3. It really bothers me when the Yankees tease me into thinking that they’re going to make a comeback. This one started with an Andruw Jones solo home run in the third. 9-1. A few batters later Curtis Granderson rifled a backhand to the baseline that had so much top spin that it actually bounded over the head of Thames in right field for a triple that scored two. 9-3. Granderson would score almost immediately on a routine ground out from Mark Teixeira. 9-4.
  4. Meanwhile, young Noesi was cruising along, keeping the Jays complacent. In the top of the sixth, things got interesting. With two runners on, Jones launched his second home run of the game, and suddenly it was 9-7. Now, of course, two things became clear. One, if the first inning hadn’t been so atrocious, the Yankees would have been in the lead; and two, if Girardi hadn’t burned up Ayala, he could have come in for the sixth, Boone Logan the seventh, All-Star David Robertson the eighth, and Mariano Rivera in the ninth. The Yankees would score a few runs, and we’d all have been happy.
  5. But none of that happened. Girardi brought Logan in with one out and two on in the sixth. Logan would get one out, but then he’d yield a single which scored two, taking all the wind out of the sails. 11-7.
  6. This is when I lifted my flat screen above my head and fired it through the sliding glass door, so I’m not entirely sure that all this actually happened. Remember when Darko Milicic was known as the Human Victory Cigar? Well, Girardi has found his Human White Flag, and his name is Sergio Mitre. HWF would allow two runs in the seventh (one charged to Logan) and then cough up three more in the eighth (one courtesy of a Jeter error partially caused by Girardi’s shrewd decision to pull the infield in down by seven runs because an eight run deficit in the ninth would’ve seemed insurmountable.) Final score: Blue Jays 16, Yankees 7.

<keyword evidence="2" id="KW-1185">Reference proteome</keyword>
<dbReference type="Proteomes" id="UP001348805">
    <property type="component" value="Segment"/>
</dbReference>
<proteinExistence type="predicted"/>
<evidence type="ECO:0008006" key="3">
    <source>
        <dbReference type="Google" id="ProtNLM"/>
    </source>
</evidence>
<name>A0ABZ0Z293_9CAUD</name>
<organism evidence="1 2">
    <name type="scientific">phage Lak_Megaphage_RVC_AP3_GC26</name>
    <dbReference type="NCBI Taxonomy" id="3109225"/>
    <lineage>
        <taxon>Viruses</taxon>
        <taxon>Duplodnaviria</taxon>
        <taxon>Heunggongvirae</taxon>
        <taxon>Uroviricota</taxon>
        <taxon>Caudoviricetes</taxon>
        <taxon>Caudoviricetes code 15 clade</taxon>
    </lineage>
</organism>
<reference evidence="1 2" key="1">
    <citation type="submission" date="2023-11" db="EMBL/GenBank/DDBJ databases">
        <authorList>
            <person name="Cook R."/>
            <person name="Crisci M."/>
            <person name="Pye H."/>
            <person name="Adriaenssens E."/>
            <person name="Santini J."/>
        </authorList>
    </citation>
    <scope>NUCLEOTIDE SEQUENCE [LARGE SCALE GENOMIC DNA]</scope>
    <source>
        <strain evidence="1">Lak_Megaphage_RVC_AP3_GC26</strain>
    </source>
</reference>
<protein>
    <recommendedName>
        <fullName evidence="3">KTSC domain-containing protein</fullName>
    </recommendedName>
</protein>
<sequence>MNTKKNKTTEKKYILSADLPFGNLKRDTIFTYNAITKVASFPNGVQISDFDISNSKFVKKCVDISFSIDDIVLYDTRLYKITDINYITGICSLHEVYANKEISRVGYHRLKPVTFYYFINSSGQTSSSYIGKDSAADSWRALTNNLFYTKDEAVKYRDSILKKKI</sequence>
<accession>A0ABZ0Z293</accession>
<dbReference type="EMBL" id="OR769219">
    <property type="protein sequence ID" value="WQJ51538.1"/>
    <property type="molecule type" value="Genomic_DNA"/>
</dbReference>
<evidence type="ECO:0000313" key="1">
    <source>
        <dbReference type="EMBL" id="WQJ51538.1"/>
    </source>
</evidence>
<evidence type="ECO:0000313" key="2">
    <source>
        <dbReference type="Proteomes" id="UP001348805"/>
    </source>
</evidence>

The only other thing of interest here (aside from José Bautista’s ankle injury) is that this is actually the second time in recent memory that a Yankee starter gave up eight or more runs in less than an inning of work. Surely you remember. Back on June 18, 2000, El Duque allowed nine runs (all earned) in two-thirds of an inning. The Yankees lost that day, 17-4.
But don’t worry, folks. Tomorrow’s another day.
[Photo Credit: Frank Gunn/The Canadian Press/Associated Press]

Categories:  1: Featured  Game Recap  Hank Waddles  Yankees

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1 RIYank   ~  Jul 15, 2011 7:24 am

Hank, we now know why the Human White Flag is still on the team. He's not the closer, obviously, nor the Eighth Inning Guy. Not the Seventh Inning Guy, or the LOOGy. But he could be useful in certain situations.

2 rbj   ~  Jul 15, 2011 8:51 am

Glad I went to a movie premiere rather than staying home and watching a crapfest.

3 ms october   ~  Jul 15, 2011 9:22 am

[1] and yet he has never even been useful in those situations. perhaps it is just more bad luck for mitre but unless he plans to bean papi in his fat ass and then land a mean jab, enough!